“The confidence we’ve developed about our forests being at great risk is really high now,” said David D. Breshears, a professor of natural resources at the University of Arizona and a co-author on the paper. “Warming makes droughts more lethal.”
Dr. Breshears said that the research shows that warming temperatures and drought alone could cause 9 or 10 additional forest die-offs per century during this century by killing seedlings. “It’s not sustainable if you knock out a forest every ten or twelve years,” Dr. Breshears said. “We are at a big risk of losing lots and lots of forest.”
The researchers also say that they believe the results of this study apply to many other types of forests around the world.
Such die-offs can lead to a state change, a radical shift in which the forest disappears and becomes a different type of ecosystem, perhaps a grassland or shrub land.
In recent years, Western forests in North America especially have been hard hit by die-offs. California’s most recent drought, from 2012 to this year, killed more than 100 million trees. In Arizona, Colorado, Utah and New Mexico, more than 350 million pinyon pines over 4,600 square miles died in one year, from 2002 to 2003, showing how a changing climate can rapidly wipe out broad swaths of forest.
A recent study found that the sequoias, the largest trees in the world by volume and thousands of years old, are no longer as resilient as was once thought. As droughts occur, other species of trees growing nearby suck up stored water in the ground and render the sequoias susceptible to dying. There is increasing talk of irrigating the giants.
Because of the complexity of these systems, many scientists think forest mortality has been underestimated. Even this study only looks at mortality caused by temperature and not the added death toll from pathogens, wildfires or pests, which are expected to expand as temperatures warm. In fact, an unparalleled forest die-off caused by bark beetles has already taken place in the Rocky Mountains, where below-zero bug killing temperatures, once common, have become rarer.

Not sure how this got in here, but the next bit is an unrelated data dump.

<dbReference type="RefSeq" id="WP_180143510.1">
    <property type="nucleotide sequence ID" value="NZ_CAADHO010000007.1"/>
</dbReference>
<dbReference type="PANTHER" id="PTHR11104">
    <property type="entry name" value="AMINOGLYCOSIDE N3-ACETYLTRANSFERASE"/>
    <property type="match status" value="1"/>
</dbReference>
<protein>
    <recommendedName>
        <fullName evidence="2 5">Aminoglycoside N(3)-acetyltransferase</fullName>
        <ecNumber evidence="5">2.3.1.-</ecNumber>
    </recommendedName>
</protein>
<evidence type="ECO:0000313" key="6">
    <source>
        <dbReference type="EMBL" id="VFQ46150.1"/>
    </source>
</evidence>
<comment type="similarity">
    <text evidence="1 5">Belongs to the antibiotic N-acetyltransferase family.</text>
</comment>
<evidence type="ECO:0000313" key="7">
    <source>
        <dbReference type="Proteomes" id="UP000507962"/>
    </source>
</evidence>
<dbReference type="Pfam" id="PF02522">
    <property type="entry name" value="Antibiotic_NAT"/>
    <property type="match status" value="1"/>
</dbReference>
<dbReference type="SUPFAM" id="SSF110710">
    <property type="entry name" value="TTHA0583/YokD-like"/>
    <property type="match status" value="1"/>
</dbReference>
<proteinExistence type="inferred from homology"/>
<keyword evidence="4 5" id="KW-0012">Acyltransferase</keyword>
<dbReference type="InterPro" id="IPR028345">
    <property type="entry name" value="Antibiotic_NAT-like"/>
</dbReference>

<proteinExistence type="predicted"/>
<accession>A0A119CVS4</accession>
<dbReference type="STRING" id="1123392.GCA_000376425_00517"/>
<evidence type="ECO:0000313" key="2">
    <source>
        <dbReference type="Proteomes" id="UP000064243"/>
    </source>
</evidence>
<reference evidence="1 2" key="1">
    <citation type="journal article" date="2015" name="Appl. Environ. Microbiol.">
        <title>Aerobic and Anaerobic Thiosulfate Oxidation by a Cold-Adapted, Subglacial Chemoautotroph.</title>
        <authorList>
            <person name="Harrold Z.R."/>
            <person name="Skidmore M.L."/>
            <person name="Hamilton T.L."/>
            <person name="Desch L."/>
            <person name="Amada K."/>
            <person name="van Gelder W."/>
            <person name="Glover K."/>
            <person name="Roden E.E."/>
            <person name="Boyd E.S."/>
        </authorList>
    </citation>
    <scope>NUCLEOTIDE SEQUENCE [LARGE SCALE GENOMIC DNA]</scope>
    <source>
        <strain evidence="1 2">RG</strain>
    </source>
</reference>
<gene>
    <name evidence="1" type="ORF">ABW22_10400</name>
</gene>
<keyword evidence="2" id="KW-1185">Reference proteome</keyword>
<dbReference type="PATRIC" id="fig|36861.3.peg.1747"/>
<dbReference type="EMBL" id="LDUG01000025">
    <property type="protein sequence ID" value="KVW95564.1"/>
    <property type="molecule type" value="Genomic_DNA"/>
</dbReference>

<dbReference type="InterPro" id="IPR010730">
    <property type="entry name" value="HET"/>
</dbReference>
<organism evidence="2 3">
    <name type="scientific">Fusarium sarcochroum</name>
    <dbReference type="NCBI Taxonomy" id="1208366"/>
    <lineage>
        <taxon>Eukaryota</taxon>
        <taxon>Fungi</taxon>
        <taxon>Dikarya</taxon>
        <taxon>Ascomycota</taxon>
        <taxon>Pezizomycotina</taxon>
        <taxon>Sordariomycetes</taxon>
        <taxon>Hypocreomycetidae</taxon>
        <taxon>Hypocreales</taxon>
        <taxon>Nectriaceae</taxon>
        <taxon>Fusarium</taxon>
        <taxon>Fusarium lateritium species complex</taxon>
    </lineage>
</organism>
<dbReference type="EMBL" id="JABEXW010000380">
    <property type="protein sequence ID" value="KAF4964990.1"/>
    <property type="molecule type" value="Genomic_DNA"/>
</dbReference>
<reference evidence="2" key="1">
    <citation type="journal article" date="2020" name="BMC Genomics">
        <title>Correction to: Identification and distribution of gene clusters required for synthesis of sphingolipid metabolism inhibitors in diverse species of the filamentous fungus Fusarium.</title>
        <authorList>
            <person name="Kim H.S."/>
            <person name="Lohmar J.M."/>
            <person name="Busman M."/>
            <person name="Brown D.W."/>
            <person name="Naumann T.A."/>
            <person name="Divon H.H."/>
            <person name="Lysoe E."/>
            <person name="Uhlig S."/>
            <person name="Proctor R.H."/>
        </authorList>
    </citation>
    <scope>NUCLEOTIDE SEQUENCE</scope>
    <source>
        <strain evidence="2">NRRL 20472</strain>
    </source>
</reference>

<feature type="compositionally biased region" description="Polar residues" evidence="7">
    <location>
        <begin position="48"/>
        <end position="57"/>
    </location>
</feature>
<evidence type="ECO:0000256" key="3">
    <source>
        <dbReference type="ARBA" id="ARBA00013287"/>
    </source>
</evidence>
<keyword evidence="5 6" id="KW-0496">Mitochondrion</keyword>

During the 2000s, more than 150,000 square miles of lodgepole and ponderosa pine forest in the United States and Canadian Rockies died in just a few years from a surge in beetle infestations, which experts said was unprecedented.
Europe too is seeing an increase in drought in its forests. Switzerland, for example, expects to lose its iconic spruce forests because of hotter and drier weather.
Trees that are weakened by drought can no longer muster enough sap to protect themselves from beetle attacks. Adding to drought problems is air pollution such as ozone, which weakens trees.
Widespread forest destruction from warming climates could be a disaster for the loss of the ecosystem services they provide, scientists warn. Forests clean water; New York City depends on a large intact portion of forest in the Catskills for its water supply. Forests also take up and store a great deal of carbon, which, if loosed when they die, could greatly add to carbon emissions.
In many parts of the world, people rely directly on fruit and nuts and other foods from the forest, and the wildlife that find shelter there.
While the study raises alarm, there is good news, Dr. Brashears said. The study showed that reducing carbon dioxide levels would help the situation substantially. “Any reduction in warming will reduce tree die-off,” he said.